We end this section by discussing another application of the force quadrupolar hydrodynamic interactions: their ability to predict the experimentally observed stable swimming regimes of microorganisms near surfactant-laden free surfaces.^{32,69} While numerical simulations successfully predict the experimentally observed stable swimming of bacteria and spermatozoa near solid walls,^{10,11,15} they fail to do so near free surfaces.^{15,31,43} Experiments on the other hand do reveal that both bacteria (ref. 32) and spermatozoa (ref. 69) exhibit stable swimming even in the presence of a free surface. The discrepancy between numerics and experiments is attributed to the presence of surfactant molecules-generated by the bacteria, or added artificially-on the air–water interface.^{15} It is well known that hydrodynamic interactions of swimmers with surfactant-laden interfaces are markedly different than those for ‘clean’ interfaces.^{30,32} In fact, a free surface covered with an incompressible surfactant having high interfacial viscosity behaves just like a no-slip wall, as far as hydrodynamic interactions are considered.^{30,70} Thus, even though we haven't modeled surfactant-laden interfaces in our work, our solution in the limit λ → ∞ does correspond to one special case of a surfactant-laden free surface. Consequently, one can expect a fixed point near a surfactant-laden free surface in the z′(t),θ(t) phase plane of swimmers with long flagella (ν′ > 0), quite unlike the corresponding swimmer dynamics near a clean free surface; the latter being the focus of this work. In this way, a relatively simple multipole expansion up to the quadrupolar term can explain the observations of stable swimming near surfactant-laden free surfaces based on hydrodynamics alone.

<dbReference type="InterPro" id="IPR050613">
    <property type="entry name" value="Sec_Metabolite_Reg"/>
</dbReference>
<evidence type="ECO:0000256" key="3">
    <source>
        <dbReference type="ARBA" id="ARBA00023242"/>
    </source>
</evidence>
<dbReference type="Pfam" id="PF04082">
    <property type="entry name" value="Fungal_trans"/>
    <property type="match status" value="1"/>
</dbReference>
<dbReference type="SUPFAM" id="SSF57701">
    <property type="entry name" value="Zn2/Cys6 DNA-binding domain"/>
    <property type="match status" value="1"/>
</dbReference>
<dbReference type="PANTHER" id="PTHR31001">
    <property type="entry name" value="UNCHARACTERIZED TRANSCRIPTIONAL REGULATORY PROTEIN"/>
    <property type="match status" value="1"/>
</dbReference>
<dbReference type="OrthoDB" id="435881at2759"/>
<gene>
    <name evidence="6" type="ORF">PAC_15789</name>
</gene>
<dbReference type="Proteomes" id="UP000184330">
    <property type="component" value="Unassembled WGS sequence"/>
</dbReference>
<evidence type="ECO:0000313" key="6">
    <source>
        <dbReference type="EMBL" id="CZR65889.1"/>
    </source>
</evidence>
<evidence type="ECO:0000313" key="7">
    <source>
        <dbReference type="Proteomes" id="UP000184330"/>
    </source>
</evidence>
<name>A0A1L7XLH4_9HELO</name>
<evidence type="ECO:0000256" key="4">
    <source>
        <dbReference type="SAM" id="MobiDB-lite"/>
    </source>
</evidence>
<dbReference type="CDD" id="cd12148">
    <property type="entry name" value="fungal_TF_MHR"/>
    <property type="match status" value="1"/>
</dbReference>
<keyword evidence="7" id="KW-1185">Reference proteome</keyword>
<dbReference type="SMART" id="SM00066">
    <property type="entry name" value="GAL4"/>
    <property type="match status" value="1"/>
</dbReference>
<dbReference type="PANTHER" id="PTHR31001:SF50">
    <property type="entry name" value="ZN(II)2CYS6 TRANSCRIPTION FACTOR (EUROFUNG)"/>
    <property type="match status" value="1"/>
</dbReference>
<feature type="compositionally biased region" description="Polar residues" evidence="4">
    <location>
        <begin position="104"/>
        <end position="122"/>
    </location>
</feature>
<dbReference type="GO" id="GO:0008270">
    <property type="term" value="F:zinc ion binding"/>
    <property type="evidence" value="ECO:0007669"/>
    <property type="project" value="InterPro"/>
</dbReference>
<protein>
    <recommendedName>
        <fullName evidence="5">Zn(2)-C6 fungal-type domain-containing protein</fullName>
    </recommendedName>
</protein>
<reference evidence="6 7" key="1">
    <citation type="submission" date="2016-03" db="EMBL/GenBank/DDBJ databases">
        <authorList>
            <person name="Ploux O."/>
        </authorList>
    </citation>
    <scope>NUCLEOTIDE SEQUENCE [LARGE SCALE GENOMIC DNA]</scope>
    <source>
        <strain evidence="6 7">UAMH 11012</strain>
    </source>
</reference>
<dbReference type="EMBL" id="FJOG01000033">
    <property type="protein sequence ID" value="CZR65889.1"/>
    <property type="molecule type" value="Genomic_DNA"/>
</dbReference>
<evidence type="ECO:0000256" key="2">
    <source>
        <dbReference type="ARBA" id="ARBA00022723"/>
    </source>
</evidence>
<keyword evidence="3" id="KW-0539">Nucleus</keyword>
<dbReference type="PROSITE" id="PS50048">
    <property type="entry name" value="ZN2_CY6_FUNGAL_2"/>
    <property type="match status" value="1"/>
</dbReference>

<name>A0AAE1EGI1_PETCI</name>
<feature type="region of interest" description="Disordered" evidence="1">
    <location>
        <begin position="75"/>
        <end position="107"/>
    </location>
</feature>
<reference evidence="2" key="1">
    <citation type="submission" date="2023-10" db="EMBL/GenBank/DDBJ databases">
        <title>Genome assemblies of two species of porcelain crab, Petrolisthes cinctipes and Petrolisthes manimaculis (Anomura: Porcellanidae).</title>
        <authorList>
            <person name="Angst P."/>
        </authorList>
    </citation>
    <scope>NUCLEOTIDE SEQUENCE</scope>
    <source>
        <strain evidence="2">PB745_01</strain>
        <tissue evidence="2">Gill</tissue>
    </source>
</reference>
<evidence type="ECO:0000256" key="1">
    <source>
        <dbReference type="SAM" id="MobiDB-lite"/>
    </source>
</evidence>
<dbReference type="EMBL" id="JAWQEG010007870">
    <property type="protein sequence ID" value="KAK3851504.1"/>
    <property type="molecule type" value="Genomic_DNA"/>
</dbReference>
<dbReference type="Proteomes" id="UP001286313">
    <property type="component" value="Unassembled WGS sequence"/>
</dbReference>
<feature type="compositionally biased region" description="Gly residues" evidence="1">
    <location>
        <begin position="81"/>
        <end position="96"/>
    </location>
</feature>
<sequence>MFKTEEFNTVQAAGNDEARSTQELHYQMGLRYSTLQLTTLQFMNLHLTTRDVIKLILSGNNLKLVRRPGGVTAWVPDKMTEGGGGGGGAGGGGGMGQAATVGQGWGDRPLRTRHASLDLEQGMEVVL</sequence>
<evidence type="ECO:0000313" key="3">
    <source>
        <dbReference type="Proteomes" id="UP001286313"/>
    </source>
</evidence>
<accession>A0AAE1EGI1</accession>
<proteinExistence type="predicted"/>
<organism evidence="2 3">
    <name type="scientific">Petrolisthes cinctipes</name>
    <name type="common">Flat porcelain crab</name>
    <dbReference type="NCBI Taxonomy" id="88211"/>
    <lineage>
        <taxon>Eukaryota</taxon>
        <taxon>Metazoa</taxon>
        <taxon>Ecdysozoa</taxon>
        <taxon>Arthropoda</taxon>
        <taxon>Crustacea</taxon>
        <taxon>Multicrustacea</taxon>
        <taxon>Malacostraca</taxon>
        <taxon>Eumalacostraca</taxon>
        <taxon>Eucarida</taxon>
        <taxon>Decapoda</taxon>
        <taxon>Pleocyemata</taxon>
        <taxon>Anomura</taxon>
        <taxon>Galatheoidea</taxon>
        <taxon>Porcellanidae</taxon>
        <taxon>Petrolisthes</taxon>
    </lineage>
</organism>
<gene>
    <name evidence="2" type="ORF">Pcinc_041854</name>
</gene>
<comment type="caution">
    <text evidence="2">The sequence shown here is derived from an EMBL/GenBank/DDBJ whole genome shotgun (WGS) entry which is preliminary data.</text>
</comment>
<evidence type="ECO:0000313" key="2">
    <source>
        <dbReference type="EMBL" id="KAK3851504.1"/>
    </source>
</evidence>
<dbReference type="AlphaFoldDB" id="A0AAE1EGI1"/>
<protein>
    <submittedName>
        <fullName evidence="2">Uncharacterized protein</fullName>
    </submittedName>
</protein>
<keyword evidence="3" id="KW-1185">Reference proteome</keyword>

(18) |

(19) |

We first summarize the influence of external flow on microswimmer motion in a fluid film flowing over a no-slip wall. The external flow in this case is given by the coating-flow profile:

(20) |

Fig. 9 Swimmer trajectories in a film flowing over a rigid wall, with the external flow given by eqn (20). (a) Trajectories without inclusion of hydrodynamic interactions (H.I.s), and, (b) trajectories with inclusion of H.I.s for ‘pushers’ with κ′ = 6 × 10^{−3}. The starting positions and orientations are: (a) (x′(0),z′(0),θ(0)) = (0,0.1,π + 0.1), and, (b) (x′(0),z′(0),θ(0)) = (0,0.1,π/4). In panel (a), it is important to note the enhanced time spent at the free surface (resp. near bottom wall) for weaker (resp. stronger) flows. In panel (b) however, this trend is altered due to the inclusion of H.I.s. The inset in panel (b) denotes how the swimmers can escape the rigid wall at z′ = 0 and be trapped at the free surface at z′ = 1, under moderate external flow, v_{max} = 8V_{s}. The inset also shows how the escape to the free surface is significantly delayed under strong flows v_{max} = 20V_{s}. |